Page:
Here is where things begin to get weird. Just as the woman I spoke of at the beginning of this sermon kept her mystical experience a secret, we tend to keep an important part of our own religious tradition secret. Emerson’s wild band of Transcendentalist friends were deeply curious about such things as animal magnetism, mesmerism, séances, mediums, and various other forms of paranormal phenomena. That’s not a fact that we choose to broadcast, is it? Many of these same wild spiritualists were among the first to introduce the English speaking west to the religions of India, just as they were among the most eloquent voices speaking out and writing out in favor of the abolition of slavery and women’s rights. These are facts that we do broadcast. But here is the thing. I’m absolutely convinced that their commitments to greater human freedom, intellectual freedom, artistic freedom, and spiritual freedom were deeply interconnected with their willingness to explore and experiment with the occult and paranormal.
It’s been nearly two hundred years since the “Miracles Controversy.” Looking at much of contemporary Unitarian Universalism, it doesn’t seem like either side won. Rather, a third side came to dominate, the side that likes the Jefferson Bible and heartily sings out the words “reason and fact.” The experiences of the woman I spoke of earlier and the paranormal interests of the Transcendentalists are concealed. They are the secret story of our faith, and there is a secret story of our world. And, this is where things will get really weird.
In the early twentieth century, a man named Charles Fort began a most unusual project. He decided to read every single newspaper and scientific journal published in the previous century – in English and in French! What he was looking for was stories of uncanny coincidences and unexplained phenomena. And, did he ever find them! His notes mention tens of thousands of anomalies and coincidences. [see AI, 92-141] The world, according to Fort, is significantly weirder than we like to admit. In the words of Jeffrey Kripal [see note below], Fort wrote about,
tablecloths and lace curtains bursting into flames around teenage boys and girls (mostly girls, it turns out), or, even better, rains of fish, periwinkles, frogs, crabs, or unidentified biological matter falling from the sky and piling up in the ditches for anyone to see. Or smell.Kripal continues,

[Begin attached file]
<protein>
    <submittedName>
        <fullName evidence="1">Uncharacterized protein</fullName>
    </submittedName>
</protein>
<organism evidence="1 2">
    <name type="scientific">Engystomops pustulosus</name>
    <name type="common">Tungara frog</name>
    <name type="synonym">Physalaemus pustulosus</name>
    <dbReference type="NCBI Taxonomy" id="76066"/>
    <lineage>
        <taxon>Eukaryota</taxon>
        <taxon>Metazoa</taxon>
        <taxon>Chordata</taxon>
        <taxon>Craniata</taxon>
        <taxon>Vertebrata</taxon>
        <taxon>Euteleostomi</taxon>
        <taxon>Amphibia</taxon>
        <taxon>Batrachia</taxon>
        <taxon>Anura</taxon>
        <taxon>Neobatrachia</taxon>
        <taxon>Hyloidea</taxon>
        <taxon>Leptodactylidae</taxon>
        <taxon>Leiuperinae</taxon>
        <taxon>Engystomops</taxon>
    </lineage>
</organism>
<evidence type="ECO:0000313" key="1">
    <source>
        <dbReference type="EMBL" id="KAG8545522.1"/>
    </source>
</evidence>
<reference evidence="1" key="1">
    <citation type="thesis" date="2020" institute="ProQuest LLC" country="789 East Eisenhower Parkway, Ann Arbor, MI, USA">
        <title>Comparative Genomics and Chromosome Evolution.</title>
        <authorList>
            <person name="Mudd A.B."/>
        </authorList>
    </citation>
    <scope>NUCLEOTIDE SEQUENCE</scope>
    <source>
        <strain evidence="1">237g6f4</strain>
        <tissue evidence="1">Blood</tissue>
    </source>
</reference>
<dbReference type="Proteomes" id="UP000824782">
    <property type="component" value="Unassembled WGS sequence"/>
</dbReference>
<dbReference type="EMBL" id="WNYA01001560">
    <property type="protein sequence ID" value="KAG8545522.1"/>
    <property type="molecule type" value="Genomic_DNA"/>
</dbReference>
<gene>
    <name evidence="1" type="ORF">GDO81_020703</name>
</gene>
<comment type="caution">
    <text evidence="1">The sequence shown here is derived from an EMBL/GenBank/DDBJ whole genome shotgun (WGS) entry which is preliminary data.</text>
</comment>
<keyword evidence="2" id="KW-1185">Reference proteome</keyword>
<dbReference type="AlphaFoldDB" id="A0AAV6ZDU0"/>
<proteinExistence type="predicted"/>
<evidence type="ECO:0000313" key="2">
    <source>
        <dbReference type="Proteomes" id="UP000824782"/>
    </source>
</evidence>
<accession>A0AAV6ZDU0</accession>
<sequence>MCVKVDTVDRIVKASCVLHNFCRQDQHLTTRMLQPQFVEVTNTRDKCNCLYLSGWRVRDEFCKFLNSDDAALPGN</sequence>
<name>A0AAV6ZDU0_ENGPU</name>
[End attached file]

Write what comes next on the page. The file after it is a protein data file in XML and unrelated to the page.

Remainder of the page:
Fort, by the way, was not the first American writer to notice the fish. Earlier, Henry David Thoreau had wryly observed that “Some circumstantial evidence is very strong, as when you find a trout in the milk.” [AI, 95]None of this is about belief, by the way. This is not about believing that frogs actually, factually fell from the sky in the nineteenth century, much less that frogs fell from the sky in Pharaoh’s Egypt. What is absolutely factual, though, is that newspapers reported that frogs, and fish, and periwinkles, and unidentified biological matter did rain from the sky.
Here is another strange fact. Wolfgang Pauli was a brilliant physicist who won the Nobel Prize in physics in 1945. He also was a patient of Carl Jung, going to the doctor for help with emotional and sexual problems that plagued him. Anyone who knew him as a scientist knew about something called the “Pauli Effect.” You see, when Pauli entered a lab, weird things tended to happen. Equipment would malfunction, break, or explode. It was humorous, to an extent. When something went haywire around a laboratory, scientists would inquire about Pauli’s whereabouts. Even his presence in the same city as a laboratory was thought to cause bizarre things to happen. At a physics conference in a warm weather location, his colleagues insisted that he sit well away from the air conditioner. And, just what should we make of the fact that the furnace in our sanctuary stopped working on the same morning that I decided to talk about Pauli? Finally, during World War II Pauli was not invited to join the Manhattan Project, the team of scientists charged with developing the first atomic bomb, despite his reputation as a brilliant scientist. It is rumored that those organizing the research worried about what would happen if the “Pauli Effect” was unleashed on an atomic research laboratory. It was more of a risk than they were willing to take. To put it bluntly, a community of the world’s greatest scientific minds was willing to engage the idea that one of their colleagues possessed untamed telekinetic powers. [see AI, 14; MM, 128-129]